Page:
The expression forty winks denotes a short sleep, especially during the day.
Here, the noun wink means a closing of the eyes for sleep. This sense has survived in the phrases not to sleep, or get, a wink, and not to get a wink of sleep, which both mean not to sleep at all. (This noun is from the verb to wink in its obsolete original sense of to close one’s eyes.)
The cardinal number forty has not only been used to denote the product of four and ten, but also as an indefinite term for a large number. There are frequent biblical references to forty days which mean no more than for a long time, and because of this frequency, the number forty came to have an almost sacrosanct quality, as the English clergyman and schoolmaster Ebenezer Cobham Brewer (1810-97) explained in Dictionary of Phrase and Fable (1st edition – London, 1870):
Forty. A superstitious number, arising from the Scripture use. Thus Moses was forty days in the mount; Elijah was forty days fed by ravens; the rain of the flood fell forty days, and another forty days expired before Noah opened the window of the ark; forty days was the period of embalming; Jonah gave Nineveh forty days to repent; Our Lord fasted forty days; he was seen forty days after his resurrection; etc.
The English poet and playwright William Shakespeare (1564-1616) used forty in this indefinite sense in The Tragedy of Coriolanus (Folio 1, 1623):
– Coriolanus. On faire ground, I could beat fortie of them.
– Menenius. I could my selfe take vp a Brace o’th’ best of
Likewise, on 19th January 1619, the poet and Church of England clergyman George Herbert (1593-1633) concluded a letter to his father-in-law, John Danvers, with these words:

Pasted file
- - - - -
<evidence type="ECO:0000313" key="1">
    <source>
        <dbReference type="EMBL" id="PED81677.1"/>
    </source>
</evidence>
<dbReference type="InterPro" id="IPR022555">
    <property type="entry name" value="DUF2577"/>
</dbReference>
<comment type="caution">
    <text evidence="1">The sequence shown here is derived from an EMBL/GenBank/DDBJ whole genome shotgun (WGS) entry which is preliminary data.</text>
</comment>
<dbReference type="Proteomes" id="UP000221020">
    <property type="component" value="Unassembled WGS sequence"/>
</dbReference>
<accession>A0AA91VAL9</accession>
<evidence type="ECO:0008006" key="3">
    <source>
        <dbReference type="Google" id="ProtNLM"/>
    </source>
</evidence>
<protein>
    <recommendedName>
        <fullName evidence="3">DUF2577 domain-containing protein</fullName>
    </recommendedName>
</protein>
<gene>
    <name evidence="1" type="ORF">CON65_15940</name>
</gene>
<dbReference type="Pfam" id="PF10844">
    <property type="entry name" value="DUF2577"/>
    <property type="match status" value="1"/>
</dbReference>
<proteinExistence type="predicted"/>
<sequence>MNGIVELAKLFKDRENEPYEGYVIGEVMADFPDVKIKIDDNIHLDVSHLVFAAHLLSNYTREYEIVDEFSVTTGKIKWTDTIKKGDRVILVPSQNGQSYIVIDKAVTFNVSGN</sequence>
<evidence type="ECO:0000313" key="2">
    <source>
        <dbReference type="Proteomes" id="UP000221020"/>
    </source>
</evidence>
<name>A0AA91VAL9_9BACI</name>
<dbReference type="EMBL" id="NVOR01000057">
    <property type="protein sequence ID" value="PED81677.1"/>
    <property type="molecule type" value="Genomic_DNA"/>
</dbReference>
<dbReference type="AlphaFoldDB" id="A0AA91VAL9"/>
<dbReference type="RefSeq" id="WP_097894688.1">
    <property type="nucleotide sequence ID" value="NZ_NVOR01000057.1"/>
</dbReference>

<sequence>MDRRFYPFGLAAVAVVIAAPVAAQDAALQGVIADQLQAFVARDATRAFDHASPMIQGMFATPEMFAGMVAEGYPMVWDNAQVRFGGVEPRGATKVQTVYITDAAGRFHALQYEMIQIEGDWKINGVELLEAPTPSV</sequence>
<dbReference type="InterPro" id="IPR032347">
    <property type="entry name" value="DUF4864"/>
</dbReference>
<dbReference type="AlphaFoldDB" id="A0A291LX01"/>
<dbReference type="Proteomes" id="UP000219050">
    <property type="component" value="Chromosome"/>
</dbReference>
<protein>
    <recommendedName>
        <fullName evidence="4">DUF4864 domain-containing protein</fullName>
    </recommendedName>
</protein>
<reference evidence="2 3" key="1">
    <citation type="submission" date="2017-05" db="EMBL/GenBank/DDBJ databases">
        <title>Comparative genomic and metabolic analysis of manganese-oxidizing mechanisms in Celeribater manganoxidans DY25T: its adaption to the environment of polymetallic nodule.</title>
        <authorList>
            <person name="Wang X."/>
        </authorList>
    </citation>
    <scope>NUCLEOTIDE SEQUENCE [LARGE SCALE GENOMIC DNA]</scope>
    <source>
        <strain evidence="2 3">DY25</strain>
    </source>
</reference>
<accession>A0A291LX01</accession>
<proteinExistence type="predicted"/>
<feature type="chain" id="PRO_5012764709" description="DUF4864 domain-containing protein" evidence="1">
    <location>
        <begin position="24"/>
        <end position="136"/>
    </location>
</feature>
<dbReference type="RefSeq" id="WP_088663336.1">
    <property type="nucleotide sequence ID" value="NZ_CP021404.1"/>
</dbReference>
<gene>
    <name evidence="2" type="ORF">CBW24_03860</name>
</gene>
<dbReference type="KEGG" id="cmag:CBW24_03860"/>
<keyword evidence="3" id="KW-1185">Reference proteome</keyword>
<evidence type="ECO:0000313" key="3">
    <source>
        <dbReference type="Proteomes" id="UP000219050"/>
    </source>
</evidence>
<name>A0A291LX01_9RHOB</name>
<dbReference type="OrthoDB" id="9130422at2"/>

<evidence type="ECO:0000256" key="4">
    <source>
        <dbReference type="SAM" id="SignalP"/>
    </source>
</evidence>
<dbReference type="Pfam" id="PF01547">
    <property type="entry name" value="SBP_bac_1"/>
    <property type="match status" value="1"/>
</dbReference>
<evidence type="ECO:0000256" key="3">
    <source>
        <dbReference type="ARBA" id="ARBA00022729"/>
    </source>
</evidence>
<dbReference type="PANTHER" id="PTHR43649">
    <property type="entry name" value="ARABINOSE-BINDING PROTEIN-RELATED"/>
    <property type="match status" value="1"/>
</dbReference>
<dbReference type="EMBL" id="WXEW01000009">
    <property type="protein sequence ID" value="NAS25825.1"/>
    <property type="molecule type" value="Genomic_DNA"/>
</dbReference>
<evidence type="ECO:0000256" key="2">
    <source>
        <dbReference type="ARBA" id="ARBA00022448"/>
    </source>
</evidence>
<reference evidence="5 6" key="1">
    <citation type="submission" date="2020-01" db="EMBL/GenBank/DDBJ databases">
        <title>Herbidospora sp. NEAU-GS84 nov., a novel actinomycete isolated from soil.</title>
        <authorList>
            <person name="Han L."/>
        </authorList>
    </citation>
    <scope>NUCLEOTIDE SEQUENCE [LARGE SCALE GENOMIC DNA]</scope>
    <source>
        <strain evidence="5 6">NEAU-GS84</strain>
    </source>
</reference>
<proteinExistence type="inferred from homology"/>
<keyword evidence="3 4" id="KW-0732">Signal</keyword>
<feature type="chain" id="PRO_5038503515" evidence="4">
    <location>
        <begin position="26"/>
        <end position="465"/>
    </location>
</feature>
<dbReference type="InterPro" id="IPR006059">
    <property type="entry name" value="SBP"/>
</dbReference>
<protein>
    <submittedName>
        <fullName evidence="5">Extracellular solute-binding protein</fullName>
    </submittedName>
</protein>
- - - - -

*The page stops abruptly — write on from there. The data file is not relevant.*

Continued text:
I have forty businesses in my hands: your Courtesie will pardon the haste of
Your humblest Servant,
It is probably this sense, jocularly applied, that lies behind the expression forty winks, first recorded in The Art of invigorating and prolonging Life, by Food, Clothes, Air, Exercise, Wine, Sleep, &c. (London, 1821), by William Kitchiner (1775-1827), English optician, inventor of telescopes, amateur musician and cook:
Calling one day on a literary friend, we found him reclining on a Sofa—on expressing our concern to ﬁnd him indisposed, he said, “No, I was only hatching—I have been writing till I was quite tired—my paper must go to Press to day—so I was taking my usual restorative—A Nap— which if it only lasts ﬁve minutes, so refreshes my Mind—that my Pen goes to work again spontaneously.”
Is it not better Economy of Time, to go to sleep for half an hour,—than to go on noodling all day in a nerveless and semi-superannuated state—if not asleep, certainly not effectively Awake—for any purpose requiring the Energy of either the Body, or the Mind.
“A Forty Winks Nap,” in an horizontal posture, is the best preparative for any extraordinary exertion of either.
The use of quotation marks indicates that Kitchiner was probably quoting an existing phrase.
A variant appeared in Slang. A Dictionary of the Turf, the Ring, the Chase, the Pit, of Bon-ton, and the Varieties of Life (London, 1823), written by John Badcock under the pen name of Jon Bee:
Nine winks—a few minutes’ of sleep in the day, assuming to be for the space of time which would be occupied in winking the eye nine times. After he is roused, the doser prepares to take ‘nine corns more’ of tobacco, and ‘nine whiffs’ at his pipe.